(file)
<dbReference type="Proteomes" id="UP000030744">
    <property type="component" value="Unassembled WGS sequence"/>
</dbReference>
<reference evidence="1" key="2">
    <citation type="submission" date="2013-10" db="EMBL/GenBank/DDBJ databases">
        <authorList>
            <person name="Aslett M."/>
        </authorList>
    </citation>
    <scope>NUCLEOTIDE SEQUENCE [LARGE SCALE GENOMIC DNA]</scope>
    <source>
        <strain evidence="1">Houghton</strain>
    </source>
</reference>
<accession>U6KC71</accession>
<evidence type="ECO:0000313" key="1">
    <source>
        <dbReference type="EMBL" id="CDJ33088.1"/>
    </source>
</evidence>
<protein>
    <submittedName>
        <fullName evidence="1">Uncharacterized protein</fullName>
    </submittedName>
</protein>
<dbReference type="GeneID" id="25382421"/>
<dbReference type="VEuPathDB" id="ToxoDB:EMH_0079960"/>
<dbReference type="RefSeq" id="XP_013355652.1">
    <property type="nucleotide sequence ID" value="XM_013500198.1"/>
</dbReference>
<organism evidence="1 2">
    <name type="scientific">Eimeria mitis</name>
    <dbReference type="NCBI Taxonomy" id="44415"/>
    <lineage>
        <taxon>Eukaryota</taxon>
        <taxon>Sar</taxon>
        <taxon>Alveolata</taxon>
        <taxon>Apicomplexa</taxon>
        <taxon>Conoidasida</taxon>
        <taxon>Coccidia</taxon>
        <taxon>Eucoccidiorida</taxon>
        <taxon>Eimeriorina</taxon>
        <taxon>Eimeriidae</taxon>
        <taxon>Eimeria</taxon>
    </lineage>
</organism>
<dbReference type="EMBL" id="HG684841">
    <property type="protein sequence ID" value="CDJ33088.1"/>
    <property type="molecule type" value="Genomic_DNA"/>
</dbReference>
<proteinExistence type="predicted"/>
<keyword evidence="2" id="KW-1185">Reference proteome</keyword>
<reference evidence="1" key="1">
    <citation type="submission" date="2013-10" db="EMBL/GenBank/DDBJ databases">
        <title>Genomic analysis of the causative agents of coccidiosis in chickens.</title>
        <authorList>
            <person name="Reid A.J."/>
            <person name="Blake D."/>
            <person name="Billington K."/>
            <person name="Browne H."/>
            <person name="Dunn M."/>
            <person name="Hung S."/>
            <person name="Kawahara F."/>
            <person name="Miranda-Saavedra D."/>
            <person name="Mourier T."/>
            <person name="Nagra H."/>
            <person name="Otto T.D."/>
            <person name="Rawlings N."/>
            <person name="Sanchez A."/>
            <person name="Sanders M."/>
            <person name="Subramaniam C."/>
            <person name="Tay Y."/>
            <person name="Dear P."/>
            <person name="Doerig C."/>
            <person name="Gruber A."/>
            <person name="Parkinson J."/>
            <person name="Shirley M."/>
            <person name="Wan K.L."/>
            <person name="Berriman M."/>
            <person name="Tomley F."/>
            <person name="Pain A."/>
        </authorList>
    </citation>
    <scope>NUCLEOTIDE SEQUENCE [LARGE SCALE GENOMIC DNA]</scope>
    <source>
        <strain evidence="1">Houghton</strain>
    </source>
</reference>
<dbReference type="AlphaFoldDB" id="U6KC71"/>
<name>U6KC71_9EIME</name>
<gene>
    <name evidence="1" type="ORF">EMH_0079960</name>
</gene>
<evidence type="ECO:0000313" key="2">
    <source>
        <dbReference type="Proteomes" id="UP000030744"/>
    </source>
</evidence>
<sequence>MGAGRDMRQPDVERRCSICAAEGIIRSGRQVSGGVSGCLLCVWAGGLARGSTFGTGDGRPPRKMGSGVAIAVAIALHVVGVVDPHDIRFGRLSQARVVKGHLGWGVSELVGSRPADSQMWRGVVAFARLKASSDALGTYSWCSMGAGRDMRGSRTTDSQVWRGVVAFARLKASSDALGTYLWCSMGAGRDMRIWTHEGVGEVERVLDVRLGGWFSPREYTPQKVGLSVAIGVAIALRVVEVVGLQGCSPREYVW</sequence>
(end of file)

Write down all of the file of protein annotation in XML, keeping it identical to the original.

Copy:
<dbReference type="Proteomes" id="UP000030744">
    <property type="component" value="Unassembled WGS sequence"/>
</dbReference>
<reference evidence="1" key="2">
    <citation type="submission" date="2013-10" db="EMBL/GenBank/DDBJ databases">
        <authorList>
            <person name="Aslett M."/>
        </authorList>
    </citation>
    <scope>NUCLEOTIDE SEQUENCE [LARGE SCALE GENOMIC DNA]</scope>
    <source>
        <strain evidence="1">Houghton</strain>
    </source>
</reference>
<accession>U6KC71</accession>
<evidence type="ECO:0000313" key="1">
    <source>
        <dbReference type="EMBL" id="CDJ33088.1"/>
    </source>
</evidence>
<protein>
    <submittedName>
        <fullName evidence="1">Uncharacterized protein</fullName>
    </submittedName>
</protein>
<dbReference type="GeneID" id="25382421"/>
<dbReference type="VEuPathDB" id="ToxoDB:EMH_0079960"/>
<dbReference type="RefSeq" id="XP_013355652.1">
    <property type="nucleotide sequence ID" value="XM_013500198.1"/>
</dbReference>
<organism evidence="1 2">
    <name type="scientific">Eimeria mitis</name>
    <dbReference type="NCBI Taxonomy" id="44415"/>
    <lineage>
        <taxon>Eukaryota</taxon>
        <taxon>Sar</taxon>
        <taxon>Alveolata</taxon>
        <taxon>Apicomplexa</taxon>
        <taxon>Conoidasida</taxon>
        <taxon>Coccidia</taxon>
        <taxon>Eucoccidiorida</taxon>
        <taxon>Eimeriorina</taxon>
        <taxon>Eimeriidae</taxon>
        <taxon>Eimeria</taxon>
    </lineage>
</organism>
<dbReference type="EMBL" id="HG684841">
    <property type="protein sequence ID" value="CDJ33088.1"/>
    <property type="molecule type" value="Genomic_DNA"/>
</dbReference>
<proteinExistence type="predicted"/>
<keyword evidence="2" id="KW-1185">Reference proteome</keyword>
<reference evidence="1" key="1">
    <citation type="submission" date="2013-10" db="EMBL/GenBank/DDBJ databases">
        <title>Genomic analysis of the causative agents of coccidiosis in chickens.</title>
        <authorList>
            <person name="Reid A.J."/>
            <person name="Blake D."/>
            <person name="Billington K."/>
            <person name="Browne H."/>
            <person name="Dunn M."/>
            <person name="Hung S."/>
            <person name="Kawahara F."/>
            <person name="Miranda-Saavedra D."/>
            <person name="Mourier T."/>
            <person name="Nagra H."/>
            <person name="Otto T.D."/>
            <person name="Rawlings N."/>
            <person name="Sanchez A."/>
            <person name="Sanders M."/>
            <person name="Subramaniam C."/>
            <person name="Tay Y."/>
            <person name="Dear P."/>
            <person name="Doerig C."/>
            <person name="Gruber A."/>
            <person name="Parkinson J."/>
            <person name="Shirley M."/>
            <person name="Wan K.L."/>
            <person name="Berriman M."/>
            <person name="Tomley F."/>
            <person name="Pain A."/>
        </authorList>
    </citation>
    <scope>NUCLEOTIDE SEQUENCE [LARGE SCALE GENOMIC DNA]</scope>
    <source>
        <strain evidence="1">Houghton</strain>
    </source>
</reference>
<dbReference type="AlphaFoldDB" id="U6KC71"/>
<name>U6KC71_9EIME</name>
<gene>
    <name evidence="1" type="ORF">EMH_0079960</name>
</gene>
<evidence type="ECO:0000313" key="2">
    <source>
        <dbReference type="Proteomes" id="UP000030744"/>
    </source>
</evidence>
<sequence>MGAGRDMRQPDVERRCSICAAEGIIRSGRQVSGGVSGCLLCVWAGGLARGSTFGTGDGRPPRKMGSGVAIAVAIALHVVGVVDPHDIRFGRLSQARVVKGHLGWGVSELVGSRPADSQMWRGVVAFARLKASSDALGTYSWCSMGAGRDMRGSRTTDSQVWRGVVAFARLKASSDALGTYLWCSMGAGRDMRIWTHEGVGEVERVLDVRLGGWFSPREYTPQKVGLSVAIGVAIALRVVEVVGLQGCSPREYVW</sequence>